Introduction to diabetes
Approximately 1.4 million people in the UK have diabetes and it is suggested by Diabetes UK that there could be another one million people with diabetes and are unaware they have it. The majority of people with diabetes (85% - 90% will have Type 2 diabetes). The remainder will have Type 1 diabetes.
Diabetes Mellitus is a condition in which the amount of sugar in the blood is too high. When we eat a meal the starchy and sugary carbohydrates are changed into sugar (glucose ) during dijestion and this sugar then passes into the bloodstream. When the pancreas senses that there is a rising level of glucose in the blood it secretes a hormone called insulin. Insulin changes glucose into energy which provides fuel for the body. Insulin is vital for life because without it, the glucose could not be changed into energy and the body could not function without energy. It is often said that insulin acts like a key – unlocking the cell to allow the energy in. Obviously, like a car, we only need a certain amount of energy to provide for the requirements of the body. If we eat more than we need this will be stored as fat.
Signs and symptoms of diabetes
· Excessive thirst
· Frequency in passing of urine
· Blurred vision
· Loss of weight
· Mood changes
· Frequent infections e. boils, thrush etc
Types of diabetes
There are two main types of diabetes:
· Type 1 ( used to be called insulin dependent ) affecting children and young adults mostly
· Type 2 diabetes ( used to be called non insulin dependent ) is commoner in the over 40 year olds although children as young as sixteen and obese are alsodeveloping Type2 diabetes
Main Aim of treatment
The main aim of treatment of both types of diabetes is to normalise blood glucose levels to protect against long term damage to the eyes, kidneys, nerves,
heart and all the blood vessels. Some experts call diabetes “a blood vessel disease” because preventing narrowing of the blood vessels is key to preventing complications.
Type 1 diabetes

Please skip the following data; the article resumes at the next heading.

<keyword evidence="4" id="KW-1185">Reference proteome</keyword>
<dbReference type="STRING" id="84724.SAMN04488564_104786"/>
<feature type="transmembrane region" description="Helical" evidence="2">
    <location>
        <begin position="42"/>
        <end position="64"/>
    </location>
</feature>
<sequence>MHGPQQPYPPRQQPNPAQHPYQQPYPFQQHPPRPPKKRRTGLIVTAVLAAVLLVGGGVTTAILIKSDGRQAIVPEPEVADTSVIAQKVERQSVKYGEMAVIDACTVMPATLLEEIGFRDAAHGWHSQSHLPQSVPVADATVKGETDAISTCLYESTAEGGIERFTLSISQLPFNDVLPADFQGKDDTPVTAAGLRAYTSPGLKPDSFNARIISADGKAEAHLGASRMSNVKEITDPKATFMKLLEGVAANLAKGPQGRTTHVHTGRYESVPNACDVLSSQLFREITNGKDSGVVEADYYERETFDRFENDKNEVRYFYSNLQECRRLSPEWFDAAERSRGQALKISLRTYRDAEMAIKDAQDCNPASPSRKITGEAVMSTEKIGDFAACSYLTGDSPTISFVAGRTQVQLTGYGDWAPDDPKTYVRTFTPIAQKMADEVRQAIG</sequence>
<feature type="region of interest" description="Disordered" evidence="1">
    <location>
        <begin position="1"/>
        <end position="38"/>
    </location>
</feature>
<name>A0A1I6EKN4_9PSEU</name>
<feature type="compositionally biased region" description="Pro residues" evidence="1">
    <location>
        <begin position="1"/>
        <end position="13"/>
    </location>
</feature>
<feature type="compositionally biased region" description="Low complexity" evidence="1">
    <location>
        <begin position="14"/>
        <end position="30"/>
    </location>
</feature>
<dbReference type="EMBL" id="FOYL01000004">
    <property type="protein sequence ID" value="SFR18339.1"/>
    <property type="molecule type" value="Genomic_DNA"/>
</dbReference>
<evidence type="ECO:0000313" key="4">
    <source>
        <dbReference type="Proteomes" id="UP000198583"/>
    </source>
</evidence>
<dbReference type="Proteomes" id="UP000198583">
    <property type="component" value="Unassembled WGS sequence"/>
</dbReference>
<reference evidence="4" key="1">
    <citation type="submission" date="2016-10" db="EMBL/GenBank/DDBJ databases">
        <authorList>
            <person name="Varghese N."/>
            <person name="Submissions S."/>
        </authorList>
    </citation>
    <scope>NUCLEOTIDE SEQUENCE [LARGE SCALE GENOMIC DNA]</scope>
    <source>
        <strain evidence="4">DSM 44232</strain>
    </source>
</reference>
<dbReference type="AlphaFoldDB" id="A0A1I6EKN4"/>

The exact cause of Type 1 diabetes is unknown but thought to be due to a viral infection or environmental factors. In type 1 diabetes there is total destruction of the cells in the pancreas ( beta cells ) that produce the insulin. The onset of type1 diabetes is acute, because as stated earlier insulin changes glucose into energy but in the absence of insulin, glucose builds up in the blood and is not turned into energy. In an effort to overcome the lack of fuel for the normal functioning of the body, fats and proteins are broken down instead. This is why
patients are often underweight at diagnosis.
Once treatment with insulin is started the patient will begin to feel better quickly and will regain the lost weight.
Treatment for type1 diabetes
People with Type 1 diabetes will need injections of insulin for the rest of their lives. Insulin is destroyed by the gastric juices so cannot be taken in tablet form.
People with Type1 diabetes will need a minimum of two injections daily and often more. They will also need to eat a healthy diet and take regular exercise and do regular self blood glucose testing
If you have been diagnosed with Type 1 diabetes please ask your health professional for the special section on “ Insulin Ttreatment” which will give you much more specific and detailed information.
Type 2 diabetes
Type 2 diabetes occurs when the pancreas secretes less insulin than normal or when the insulin secreted fails to work properly (called insulin resistance). People who are overweight are five times more likely to develop Type 2 diabetes and four out of five people with Type 2 diabetes are overweight. Excess weight increases your body’s own glucose production and thus your body’s need for insulin too. At the same time, this extra insulin increases fatty acids stores and further increases insulin resistance. It becomes a vicious circle.